Destined to Last

By: Alissa Johnson


The Countess of Thurston was perfectly aware that it was most unseemly for a lady to run in public. Which was why she chose to step briskly—very briskly—across Benton’s small snow-covered town square.

“Lady Katherine Anne Beatrice Cole!”

The countess was also quite aware that it was unseemly for a lady to raise her voice in public, but every mother had her limits, and her five-year-old daughter, Kate, had an astonishing talent for pushing her past those limits. Lady Thurston had turned her back for only a moment in the shop to greet Mrs. Newman, and when she had turned round again, Kate had vanished.

What had followed was a frantic search of the shop, the two neighboring shops, and then the town square, where she had finally spotted Kate’s little blonde head peeking out from over a row of decorative evergreen hedges.

Lady Thurston had managed to control her pace, but restraining her voice had been quite beyond her. Fortunately, by the time she arrived on the other side of those hedges and found Kate seated next to another child on a bench, her fear, and the accompanying temper, had eased enough for her to speak in the moderate tones far more suitable for both a woman of her rank, and for reasoning with an impetuous and impossibly stubborn child.

“Katherine Cole, how many times have you been told you are not to run off without permission?”

Kate cocked her head, her light blue eyes squinting in thought.

Oh, good heavens, five-year-olds were so literal. “I am not in search of an exact number, Kate. The point I am making is that you know better. You shall not be allowed to play the pianoforte tonight.”

Kate’s mouth fell open. It was, for her, the most grievous of punishments. “But, Mama—”

“No pianoforte,” she repeated. “If it happens again—”

“But I had to go,” Kate insisted, and pointed at the other child on the bench. “I saw Lizzy. She might be five.”

Lady Thurston took a deep, calming breath and then, for the first time, took a very good look at the small child next to Kate. The girl did appear as if she might be near to five years of age. She had sweet brown eyes, hair that was in desperate need of a wash, and the sallow complexion of one who had recently suffered an illness. She was bundled in an old but warm-looking coat two sizes too big. And the remainder of her was covered in rags—even her feet, the poor dear.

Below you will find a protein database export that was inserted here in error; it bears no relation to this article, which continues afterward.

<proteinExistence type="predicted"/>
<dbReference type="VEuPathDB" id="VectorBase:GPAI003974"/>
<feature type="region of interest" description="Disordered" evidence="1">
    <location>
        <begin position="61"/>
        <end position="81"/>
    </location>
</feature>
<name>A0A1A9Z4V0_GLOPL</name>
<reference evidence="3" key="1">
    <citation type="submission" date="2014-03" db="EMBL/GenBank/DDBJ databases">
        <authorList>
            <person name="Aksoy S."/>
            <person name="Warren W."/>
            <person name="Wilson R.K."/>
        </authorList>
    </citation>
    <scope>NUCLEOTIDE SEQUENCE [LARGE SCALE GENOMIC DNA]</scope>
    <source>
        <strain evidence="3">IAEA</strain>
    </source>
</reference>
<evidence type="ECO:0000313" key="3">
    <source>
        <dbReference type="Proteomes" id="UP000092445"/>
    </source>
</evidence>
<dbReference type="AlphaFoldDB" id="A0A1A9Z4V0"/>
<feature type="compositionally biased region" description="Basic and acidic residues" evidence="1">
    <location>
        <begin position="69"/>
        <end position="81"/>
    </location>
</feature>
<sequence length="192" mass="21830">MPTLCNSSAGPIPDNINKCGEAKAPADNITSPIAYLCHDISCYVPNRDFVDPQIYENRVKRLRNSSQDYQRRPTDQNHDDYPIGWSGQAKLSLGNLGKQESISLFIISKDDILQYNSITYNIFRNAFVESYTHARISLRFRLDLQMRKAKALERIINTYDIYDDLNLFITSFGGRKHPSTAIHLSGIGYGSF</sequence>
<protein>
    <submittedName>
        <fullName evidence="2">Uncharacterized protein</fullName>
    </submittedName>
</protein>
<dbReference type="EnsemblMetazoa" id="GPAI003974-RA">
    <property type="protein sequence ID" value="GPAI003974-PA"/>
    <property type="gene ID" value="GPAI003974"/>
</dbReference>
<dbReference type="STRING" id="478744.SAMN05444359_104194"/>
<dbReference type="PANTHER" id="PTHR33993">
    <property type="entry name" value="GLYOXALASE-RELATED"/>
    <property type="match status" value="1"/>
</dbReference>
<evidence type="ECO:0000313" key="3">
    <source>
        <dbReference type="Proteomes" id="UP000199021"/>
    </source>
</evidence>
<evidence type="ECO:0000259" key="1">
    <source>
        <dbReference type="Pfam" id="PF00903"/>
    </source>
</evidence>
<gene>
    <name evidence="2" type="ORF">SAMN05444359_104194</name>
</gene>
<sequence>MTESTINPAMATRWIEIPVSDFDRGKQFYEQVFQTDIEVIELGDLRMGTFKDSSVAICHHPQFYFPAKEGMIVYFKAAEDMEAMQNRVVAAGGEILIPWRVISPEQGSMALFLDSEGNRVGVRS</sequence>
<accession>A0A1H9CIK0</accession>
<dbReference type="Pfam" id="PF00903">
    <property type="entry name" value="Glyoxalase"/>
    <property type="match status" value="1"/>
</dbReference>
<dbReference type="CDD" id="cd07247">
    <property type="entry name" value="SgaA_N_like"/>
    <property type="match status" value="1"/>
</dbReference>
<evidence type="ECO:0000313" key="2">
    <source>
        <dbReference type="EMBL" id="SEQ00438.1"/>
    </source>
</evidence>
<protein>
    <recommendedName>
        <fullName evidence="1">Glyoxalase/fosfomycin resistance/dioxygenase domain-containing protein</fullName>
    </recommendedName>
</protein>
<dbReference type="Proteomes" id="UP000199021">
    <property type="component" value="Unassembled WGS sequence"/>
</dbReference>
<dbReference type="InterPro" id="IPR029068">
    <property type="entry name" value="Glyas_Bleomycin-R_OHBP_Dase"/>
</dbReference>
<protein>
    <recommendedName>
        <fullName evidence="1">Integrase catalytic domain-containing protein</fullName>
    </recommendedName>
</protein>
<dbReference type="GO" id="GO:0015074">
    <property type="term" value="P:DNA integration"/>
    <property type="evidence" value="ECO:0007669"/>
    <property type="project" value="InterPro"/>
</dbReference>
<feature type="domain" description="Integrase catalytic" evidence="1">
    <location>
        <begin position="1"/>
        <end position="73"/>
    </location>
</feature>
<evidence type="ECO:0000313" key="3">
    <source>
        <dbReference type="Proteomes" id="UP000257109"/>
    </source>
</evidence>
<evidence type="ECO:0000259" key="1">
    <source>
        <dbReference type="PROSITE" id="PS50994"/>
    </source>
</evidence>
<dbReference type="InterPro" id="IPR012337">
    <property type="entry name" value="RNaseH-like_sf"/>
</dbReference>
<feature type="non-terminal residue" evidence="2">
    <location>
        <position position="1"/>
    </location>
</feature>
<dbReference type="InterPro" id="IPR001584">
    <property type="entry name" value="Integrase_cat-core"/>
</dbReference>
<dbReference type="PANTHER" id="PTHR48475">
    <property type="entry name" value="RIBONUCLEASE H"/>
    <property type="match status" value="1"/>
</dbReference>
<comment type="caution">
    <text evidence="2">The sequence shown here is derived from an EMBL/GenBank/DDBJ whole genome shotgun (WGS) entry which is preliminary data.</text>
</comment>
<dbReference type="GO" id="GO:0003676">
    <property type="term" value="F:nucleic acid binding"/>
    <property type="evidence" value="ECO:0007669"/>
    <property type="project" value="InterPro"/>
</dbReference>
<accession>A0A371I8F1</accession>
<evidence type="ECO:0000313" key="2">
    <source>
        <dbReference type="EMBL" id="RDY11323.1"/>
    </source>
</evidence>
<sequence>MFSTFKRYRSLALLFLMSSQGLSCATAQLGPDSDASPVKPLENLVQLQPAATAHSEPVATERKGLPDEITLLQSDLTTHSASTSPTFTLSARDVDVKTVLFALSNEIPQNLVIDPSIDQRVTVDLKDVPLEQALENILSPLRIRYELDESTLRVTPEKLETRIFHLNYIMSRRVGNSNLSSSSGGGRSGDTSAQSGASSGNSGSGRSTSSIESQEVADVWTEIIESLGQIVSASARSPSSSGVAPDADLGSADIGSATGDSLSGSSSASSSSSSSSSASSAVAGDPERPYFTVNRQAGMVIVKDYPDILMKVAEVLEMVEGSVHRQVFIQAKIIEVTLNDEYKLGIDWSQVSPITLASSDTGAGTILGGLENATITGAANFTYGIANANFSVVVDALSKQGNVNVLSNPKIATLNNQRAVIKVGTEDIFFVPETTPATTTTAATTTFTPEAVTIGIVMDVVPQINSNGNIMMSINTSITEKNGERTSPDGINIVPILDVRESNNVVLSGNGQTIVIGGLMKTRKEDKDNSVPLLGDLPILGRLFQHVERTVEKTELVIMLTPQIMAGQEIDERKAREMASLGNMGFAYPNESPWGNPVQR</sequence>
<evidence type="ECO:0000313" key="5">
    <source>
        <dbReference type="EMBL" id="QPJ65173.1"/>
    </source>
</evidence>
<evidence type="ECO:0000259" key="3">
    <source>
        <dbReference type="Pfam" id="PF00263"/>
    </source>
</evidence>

Not a local child, Lady Thurston decided. She knew all the children in Benton, and she made certain all of them had decent clothes on their backs and shoes on their feet…All but her own, it would seem. Kate’s feet were bare except for stockings. Lizzy was holding her boots.

“Why are you holding Kate’s boots, dear?”

“I weren’t stealing ’em,” Lizzy proclaimed with a slight lisp. She tossed down the boots. “I weren’t.”

“She weren’t,” Kate echoed.

“She was not,” Lady Thurston corrected before stooping to pick up the discarded shoes. “Here now, they are Kate’s to do with as she pleases. Do you want her to have them, Kate?”

Kate nodded. Which did not surprise Lady Thurston in the least. The child adored giving presents and would have jumped at the chance to replace Lizzy’s ragged footwear.

She held the boots out to Lizzy. “Where are your parents?”

“In heaven,” Lizzy replied, snatching the shoes back without further argument.

“I am very sorry to hear it.” She watched a moment as the girl fingered the soft leather. “How did you get here?”

“Puck brought me. I’m to wait for him here. Well, there,” she amended, pointing to an alley between the modiste’s and the booksellers. “But I like it better here.”

Of course she did. The bench, unlike the alley, was warmed in the sun. “I beg your pardon? Who did you say brought you?”

“Puck. My friend.”

“I see.” Puck? That couldn’t possibly be a real person. Lady Thurston turned to scan the square and surrounding shops. No one appeared to be looking for the child. A pang of anger and sadness clutched at her chest. The poor darling had been abandoned, like as not. It was an all too common occurrence.

She crouched down in front of the girl and spoke gently. “I think, Lizzy, that it would be best if you were to come to Haldon with us for a time. I shall ask one of my footmen to wait here and bring…er…Puck along when he arrives, and then we shall see what is to be done.”

“Haldon,” Lizzy repeated. “The big house what everyone here talks about?”

“The very one. Would you like that?”

Kate tugged on her sleeve. “Mama?”